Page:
The farm released a statement last year that said snow concealed the spill and caused the reporting delay.

In a previous interview, T.J. Tuls said the family upgraded Emerald Sky’s facilities to ensure it didn’t happen again. He insisted Pinnacle will not pollute surrounding water sources and said opponents’ environmental concerns were unjustified.

Mark Cain, a DNR wastewater engineer who worked on Pinnacle’s state permit, said the Emerald Sky spill did not factor into the Pinnacle decision. But the DNR tightened environmental regulations on Pinnacle’s permit to further ease concerns, he said.

Those stricter measures include seven additional water quality monitoring wells—bringing the farm’s total to 11 wells—and an annual compliance check with the DNR, Cain said.

The annual check will be self-reported by Pinnacle officials. Asked whether the DNR can expect to receive objective data in those reports, Cain said, “It should.”

The DNR added the extra monitoring wells and yearly evaluation in response to public comments. The state permit decision notice collected some of those comments and provided answers to each, he said.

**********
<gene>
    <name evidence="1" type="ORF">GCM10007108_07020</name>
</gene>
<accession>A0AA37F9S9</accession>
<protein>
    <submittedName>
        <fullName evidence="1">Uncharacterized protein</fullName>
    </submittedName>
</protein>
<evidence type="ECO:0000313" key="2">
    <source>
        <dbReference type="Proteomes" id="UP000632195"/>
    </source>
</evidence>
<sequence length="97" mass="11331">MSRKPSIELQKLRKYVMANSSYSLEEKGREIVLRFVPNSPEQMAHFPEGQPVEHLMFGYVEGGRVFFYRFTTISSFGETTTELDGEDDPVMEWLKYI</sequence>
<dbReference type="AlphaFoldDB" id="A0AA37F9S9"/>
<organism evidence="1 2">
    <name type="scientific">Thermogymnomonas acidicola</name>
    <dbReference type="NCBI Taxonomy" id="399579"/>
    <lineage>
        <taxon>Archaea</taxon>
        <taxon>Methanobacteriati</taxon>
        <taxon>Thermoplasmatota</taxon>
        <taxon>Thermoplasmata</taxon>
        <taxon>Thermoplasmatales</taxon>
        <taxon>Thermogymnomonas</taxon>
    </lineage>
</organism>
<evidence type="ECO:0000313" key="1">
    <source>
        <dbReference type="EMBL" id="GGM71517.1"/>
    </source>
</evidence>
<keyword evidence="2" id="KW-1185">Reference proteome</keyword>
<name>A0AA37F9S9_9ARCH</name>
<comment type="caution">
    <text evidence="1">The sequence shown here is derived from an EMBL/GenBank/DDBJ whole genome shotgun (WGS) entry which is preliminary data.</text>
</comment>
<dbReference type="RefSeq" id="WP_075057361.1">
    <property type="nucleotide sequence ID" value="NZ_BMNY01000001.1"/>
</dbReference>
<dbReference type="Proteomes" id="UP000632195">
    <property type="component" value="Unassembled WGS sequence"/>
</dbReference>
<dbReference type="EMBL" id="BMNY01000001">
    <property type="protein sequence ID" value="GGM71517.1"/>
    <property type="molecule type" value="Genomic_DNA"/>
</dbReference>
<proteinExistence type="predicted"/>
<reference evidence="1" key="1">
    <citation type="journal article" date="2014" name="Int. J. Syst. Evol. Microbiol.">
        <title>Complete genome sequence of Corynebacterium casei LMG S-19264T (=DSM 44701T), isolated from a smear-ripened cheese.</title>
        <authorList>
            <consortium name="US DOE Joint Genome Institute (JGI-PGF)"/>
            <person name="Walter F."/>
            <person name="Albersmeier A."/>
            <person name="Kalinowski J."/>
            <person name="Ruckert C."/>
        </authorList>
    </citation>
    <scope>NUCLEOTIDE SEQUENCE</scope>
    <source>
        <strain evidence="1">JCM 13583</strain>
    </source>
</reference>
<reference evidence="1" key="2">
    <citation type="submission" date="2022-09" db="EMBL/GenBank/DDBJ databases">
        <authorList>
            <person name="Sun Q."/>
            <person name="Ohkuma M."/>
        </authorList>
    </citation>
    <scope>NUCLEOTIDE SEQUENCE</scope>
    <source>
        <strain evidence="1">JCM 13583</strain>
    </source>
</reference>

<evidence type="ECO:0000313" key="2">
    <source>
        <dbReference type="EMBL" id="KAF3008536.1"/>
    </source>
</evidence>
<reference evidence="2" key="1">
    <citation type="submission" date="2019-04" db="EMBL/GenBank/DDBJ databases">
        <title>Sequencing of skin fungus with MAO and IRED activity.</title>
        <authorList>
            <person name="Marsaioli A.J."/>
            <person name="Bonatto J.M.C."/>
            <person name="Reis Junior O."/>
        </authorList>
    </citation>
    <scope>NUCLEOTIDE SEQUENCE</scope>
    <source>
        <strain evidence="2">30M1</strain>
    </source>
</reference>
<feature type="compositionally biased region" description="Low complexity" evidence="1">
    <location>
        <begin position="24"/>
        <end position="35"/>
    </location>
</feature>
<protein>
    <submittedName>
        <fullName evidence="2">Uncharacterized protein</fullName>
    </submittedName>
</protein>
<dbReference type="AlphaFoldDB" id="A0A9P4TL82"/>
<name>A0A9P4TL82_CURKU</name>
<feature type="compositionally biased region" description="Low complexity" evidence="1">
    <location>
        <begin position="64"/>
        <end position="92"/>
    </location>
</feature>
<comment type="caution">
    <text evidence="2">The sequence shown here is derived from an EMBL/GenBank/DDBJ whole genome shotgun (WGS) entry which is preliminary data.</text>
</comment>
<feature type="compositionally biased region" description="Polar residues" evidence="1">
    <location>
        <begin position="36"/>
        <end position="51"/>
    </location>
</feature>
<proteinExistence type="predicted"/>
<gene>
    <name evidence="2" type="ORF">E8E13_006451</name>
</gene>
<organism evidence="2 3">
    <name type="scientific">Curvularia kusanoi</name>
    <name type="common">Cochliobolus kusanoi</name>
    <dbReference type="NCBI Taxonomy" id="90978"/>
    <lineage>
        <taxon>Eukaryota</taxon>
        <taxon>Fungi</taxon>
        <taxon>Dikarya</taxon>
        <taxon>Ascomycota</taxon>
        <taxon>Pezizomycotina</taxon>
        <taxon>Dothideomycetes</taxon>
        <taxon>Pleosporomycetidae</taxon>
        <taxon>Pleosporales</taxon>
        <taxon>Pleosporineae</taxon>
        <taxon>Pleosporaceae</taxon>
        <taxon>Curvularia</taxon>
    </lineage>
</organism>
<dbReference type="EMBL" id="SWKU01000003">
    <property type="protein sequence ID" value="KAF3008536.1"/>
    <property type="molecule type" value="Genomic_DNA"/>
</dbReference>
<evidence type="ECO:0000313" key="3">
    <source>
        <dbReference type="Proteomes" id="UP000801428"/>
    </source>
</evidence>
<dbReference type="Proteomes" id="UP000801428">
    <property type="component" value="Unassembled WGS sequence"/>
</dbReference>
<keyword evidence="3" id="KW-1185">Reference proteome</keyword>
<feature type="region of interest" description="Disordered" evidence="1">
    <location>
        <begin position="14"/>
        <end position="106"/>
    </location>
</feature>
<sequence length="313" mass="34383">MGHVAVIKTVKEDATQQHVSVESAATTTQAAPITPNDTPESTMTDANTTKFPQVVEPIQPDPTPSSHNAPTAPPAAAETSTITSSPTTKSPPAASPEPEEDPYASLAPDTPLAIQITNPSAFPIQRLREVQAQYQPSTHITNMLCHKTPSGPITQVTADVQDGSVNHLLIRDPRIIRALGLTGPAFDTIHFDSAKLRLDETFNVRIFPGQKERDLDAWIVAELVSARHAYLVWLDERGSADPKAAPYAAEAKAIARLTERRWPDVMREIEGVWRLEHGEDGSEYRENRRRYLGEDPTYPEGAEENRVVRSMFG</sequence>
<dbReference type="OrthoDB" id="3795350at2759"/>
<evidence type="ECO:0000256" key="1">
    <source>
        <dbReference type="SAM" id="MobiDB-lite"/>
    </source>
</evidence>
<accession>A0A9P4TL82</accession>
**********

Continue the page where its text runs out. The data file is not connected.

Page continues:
Riemer wasn’t impressed by that document.

“I feel like they sort of (paid) lip service to citizen concerns brought up at the public hearing,” she said. “Reading through their answers to their comments felt like reading a form letter. There wasn’t a lot of substance.”

She said the extra wells and annual reports were better than nothing. But she questioned the reports’ credibility, considering they are self-assessed.

Riemer and Tressie Kamp, an attorney for Midwest Environmental Advocates, both worry Pinnacle will spread manure on vulnerable bedrock, which could taint the water supply.

Riemer said she planned to regularly check her water wells for nitrate levels, something she already does due to the many dairies in the area. If the water gets too dangerous to drink, she will buy bottled water.

Kamp said parts of Green County have karst bedrock, which she compared to Swiss cheese. The Pinnacle build site does not have karst bedrock, but some of its manure-spreading fields do, she said.